Two questions to ask yourself
- During the past two weeks, have you often felt down, depressed or hopeless?
- During the past two weeks, have you had little interest or pleasure in doing things?
If you answered "yes" to either or both of these questions, you may be experiencing depression, one of the most common symptoms of MS. To reach an MS Navigator for help, information or assistance finding a mental health professional in your area, connect at 1-800-344-4867 or online. Mention your symptoms to your doctor or nurse. Read more about the Society's work on depression in MS.
If you answered "no" to these questions, but still feel you have low mood, you may be experiencing normal grieving or other emotional changes. People with MS may experience losses—for example of the ability to work, to walk or to engage in certain leisure activities—and the process of mourning for these losses may resemble depression. However, grief is generally time-limited and resolves on its own. Moreover, a person experiencing grief may at times be able to enjoy some of life’s activities.
In the face of MS, people may tend to focus primarily on their physical health and neglect their emotional health—which is an essential component of overall health and wellness.
“Depression” is a term commonly applied to a wide variety of emotional states ranging from feeling down for a few hours on a given day to severe clinical depression that may last for several months.
Depression in its various forms is one of the most common symptoms of multiple sclerosis. In fact, studies have suggested that clinical depression—the most severe form—is more frequent among people with MS than it is in the general population or in many other chronic illnesses. Depression is equally common in other immune-mediated, neuroinflammatory diseases (such as rheumatoid arthritis and inflammatory bowel disease) suggesting that inflammation is a contributing factor to depression in these conditions.
When depression occurs, it deserves the same careful assessment and treatment as any other symptom of MS.
- Depression can occur in any person with MS, at any point in the course of the disease. People with MS who are more severely disabled are not necessarily more likely to be depressed.
- Depression does not indicate weakness of character and should not be considered something shameful that needs to be hidden.
- A person cannot control or prevent depression with willpower or determination.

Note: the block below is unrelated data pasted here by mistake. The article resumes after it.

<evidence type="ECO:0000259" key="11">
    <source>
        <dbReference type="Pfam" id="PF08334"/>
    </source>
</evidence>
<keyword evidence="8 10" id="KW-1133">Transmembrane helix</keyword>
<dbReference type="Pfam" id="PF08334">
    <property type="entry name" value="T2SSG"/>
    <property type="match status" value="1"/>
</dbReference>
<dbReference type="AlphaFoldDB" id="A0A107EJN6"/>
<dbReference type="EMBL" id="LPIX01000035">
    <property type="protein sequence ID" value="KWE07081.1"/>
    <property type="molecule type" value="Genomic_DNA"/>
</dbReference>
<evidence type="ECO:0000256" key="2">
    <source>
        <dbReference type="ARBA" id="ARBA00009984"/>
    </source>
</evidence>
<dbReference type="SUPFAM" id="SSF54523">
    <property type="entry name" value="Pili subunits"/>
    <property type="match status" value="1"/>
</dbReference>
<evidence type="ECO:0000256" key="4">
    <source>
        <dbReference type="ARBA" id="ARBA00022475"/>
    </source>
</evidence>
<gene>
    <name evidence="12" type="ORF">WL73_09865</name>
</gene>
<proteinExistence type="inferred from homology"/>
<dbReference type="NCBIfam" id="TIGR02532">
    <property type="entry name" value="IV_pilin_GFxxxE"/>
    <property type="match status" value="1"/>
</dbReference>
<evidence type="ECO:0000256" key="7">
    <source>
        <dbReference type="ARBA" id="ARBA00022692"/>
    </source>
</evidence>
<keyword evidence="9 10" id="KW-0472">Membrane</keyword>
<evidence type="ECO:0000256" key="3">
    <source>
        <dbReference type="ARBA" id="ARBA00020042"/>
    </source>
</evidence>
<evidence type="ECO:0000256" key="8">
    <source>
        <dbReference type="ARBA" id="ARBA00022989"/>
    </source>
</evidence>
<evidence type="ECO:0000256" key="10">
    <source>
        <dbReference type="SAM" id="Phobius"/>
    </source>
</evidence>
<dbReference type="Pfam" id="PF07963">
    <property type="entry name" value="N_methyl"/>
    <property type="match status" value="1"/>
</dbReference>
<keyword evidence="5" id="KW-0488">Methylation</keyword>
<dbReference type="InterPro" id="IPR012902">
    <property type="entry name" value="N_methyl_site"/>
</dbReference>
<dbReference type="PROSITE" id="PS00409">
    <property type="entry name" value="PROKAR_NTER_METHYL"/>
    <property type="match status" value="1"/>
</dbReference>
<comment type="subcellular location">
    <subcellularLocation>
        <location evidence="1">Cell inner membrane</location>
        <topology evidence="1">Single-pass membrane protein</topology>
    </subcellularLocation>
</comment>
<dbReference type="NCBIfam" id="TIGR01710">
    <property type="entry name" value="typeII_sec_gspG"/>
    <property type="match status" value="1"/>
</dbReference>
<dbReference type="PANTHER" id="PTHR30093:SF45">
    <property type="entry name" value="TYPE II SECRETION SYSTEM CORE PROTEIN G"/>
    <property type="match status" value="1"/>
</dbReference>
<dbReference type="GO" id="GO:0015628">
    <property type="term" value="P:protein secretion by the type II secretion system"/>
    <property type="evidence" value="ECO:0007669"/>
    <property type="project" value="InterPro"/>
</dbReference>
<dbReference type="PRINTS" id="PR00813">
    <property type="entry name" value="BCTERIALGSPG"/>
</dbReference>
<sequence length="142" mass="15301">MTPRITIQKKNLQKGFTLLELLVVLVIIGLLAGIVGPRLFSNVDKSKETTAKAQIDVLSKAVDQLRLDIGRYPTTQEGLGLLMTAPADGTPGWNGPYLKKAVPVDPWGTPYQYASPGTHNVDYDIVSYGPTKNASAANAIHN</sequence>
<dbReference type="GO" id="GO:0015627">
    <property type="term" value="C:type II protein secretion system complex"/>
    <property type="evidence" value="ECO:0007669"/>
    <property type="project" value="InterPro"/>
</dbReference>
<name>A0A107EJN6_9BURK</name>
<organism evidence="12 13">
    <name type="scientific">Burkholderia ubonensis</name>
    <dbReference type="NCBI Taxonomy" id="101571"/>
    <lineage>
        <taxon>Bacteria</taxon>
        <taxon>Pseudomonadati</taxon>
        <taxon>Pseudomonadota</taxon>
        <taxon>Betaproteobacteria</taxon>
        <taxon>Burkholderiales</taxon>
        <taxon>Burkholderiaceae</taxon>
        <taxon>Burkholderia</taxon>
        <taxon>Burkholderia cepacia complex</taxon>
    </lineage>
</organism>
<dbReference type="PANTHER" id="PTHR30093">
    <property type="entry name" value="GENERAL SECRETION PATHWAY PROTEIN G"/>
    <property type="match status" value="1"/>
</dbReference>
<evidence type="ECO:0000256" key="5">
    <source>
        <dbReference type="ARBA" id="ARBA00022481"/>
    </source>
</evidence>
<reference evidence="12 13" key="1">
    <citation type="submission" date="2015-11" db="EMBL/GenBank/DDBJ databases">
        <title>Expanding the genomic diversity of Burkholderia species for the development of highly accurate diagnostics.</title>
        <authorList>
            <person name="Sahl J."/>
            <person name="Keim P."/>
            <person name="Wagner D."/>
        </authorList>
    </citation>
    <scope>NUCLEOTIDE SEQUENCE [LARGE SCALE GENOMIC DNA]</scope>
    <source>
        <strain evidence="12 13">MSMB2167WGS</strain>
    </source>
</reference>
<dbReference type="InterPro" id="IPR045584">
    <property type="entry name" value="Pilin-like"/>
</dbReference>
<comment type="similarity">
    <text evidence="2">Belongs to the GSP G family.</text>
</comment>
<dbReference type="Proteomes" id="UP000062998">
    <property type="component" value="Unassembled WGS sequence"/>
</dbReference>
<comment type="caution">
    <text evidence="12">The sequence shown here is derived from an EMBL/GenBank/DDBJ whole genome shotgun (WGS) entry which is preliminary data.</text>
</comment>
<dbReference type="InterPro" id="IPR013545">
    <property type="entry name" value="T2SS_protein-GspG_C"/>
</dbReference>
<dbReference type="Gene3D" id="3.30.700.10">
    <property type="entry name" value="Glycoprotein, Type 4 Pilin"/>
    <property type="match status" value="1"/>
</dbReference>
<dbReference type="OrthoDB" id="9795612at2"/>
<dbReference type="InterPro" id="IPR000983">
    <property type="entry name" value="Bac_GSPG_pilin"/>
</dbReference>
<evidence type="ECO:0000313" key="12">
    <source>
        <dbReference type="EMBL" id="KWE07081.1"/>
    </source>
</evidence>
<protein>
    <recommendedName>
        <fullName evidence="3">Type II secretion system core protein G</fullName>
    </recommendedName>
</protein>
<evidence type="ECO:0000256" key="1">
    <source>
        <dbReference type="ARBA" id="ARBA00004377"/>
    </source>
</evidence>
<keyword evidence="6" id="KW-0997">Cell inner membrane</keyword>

Left untreated, depression reduces quality of life, makes other symptoms—including fatigue
, cognitive changes
—feel worse, and may be life-threatening. Read more about the Society's work on depression in MS
. While we still do not fully understand the nature of depression in MS, we have learned that many factors may contribute to it:
- A reaction to difficult life situations or stresses: It is easy to understand how a diagnosis of MS can bring on depression.
- At major transition points: following diagnosis, during an exacerbation or when a major change in function or abilities occurs.
- A result of the MS disease process itself: When MS damages areas of the brain that are involved in emotional expression and control, a variety of behavioral changes can result.
- Associated with MS-related changes that occur in the immune and/or neuroendocrine systems: There is some evidence that changes in mood are accompanied by changes in certain immune parameters.
- A side effect of some medications, such as corticosteroids, which may be prescribed for the treatment of MS attacks. There is also some evidence that the interferon medications may trigger or worsen depression in susceptible individuals, although the research on this issue has yielded conflicting results.
Severe depression can be a life-threatening condition because it may include suicidal feelings. One study found that the risk of suicide was 7.5 times higher among persons with MS than the general population. If you are having thoughts about harming yourself or feel you are at risk of hurting yourself or someone else, call the National Crisis Hotline at 1-800-273-TALK (8255) or text "ANSWER" to 839863.
Clinical depression is persistent and unremitting, with symptoms lasting at least two weeks and sometimes up to several months. It’s important to distinguish between mild, everyday “blues” that we all experience from time to time, grief, and clinical depression. Clinical depression, which must be diagnosed by a mental health professional, is a serious condition that produces flare-ups known as major depressive episodes. Symptoms:
- Sadness and or irritability
- Loss of interest or pleasure in everyday activities
- Loss of appetite—or increase in appetite
- Sleep disturbances—either insomnia or excessive sleeping
- Agitation or slowing in behavior
- Feelings of worthlessness or guilt
- Problems with thinking or concentration
- Persistent thoughts of death or suicide
People who are depressed often want to withdraw from activities, and the resulting lack of stimulation further reduces their quality of life, creating a downward spiral. While supportive family and friends may help a person shake off mild depression, psychotherapy and/or antidepressant medication are generally needed to treat the condition adequately and prevent an even deeper depression that is harder to treat. Support groups may offer some help with milder types of depression, however they are not effective in treating severe clinical depression.
Mention your symptoms to your doctor or nurse.
Several antidepressant drugs are available for use under the supervision of a physician. There is wide variability in response to antidepressant drugs and it may be necessary to try different medications and doses before an effective medication, or combination of medications is found.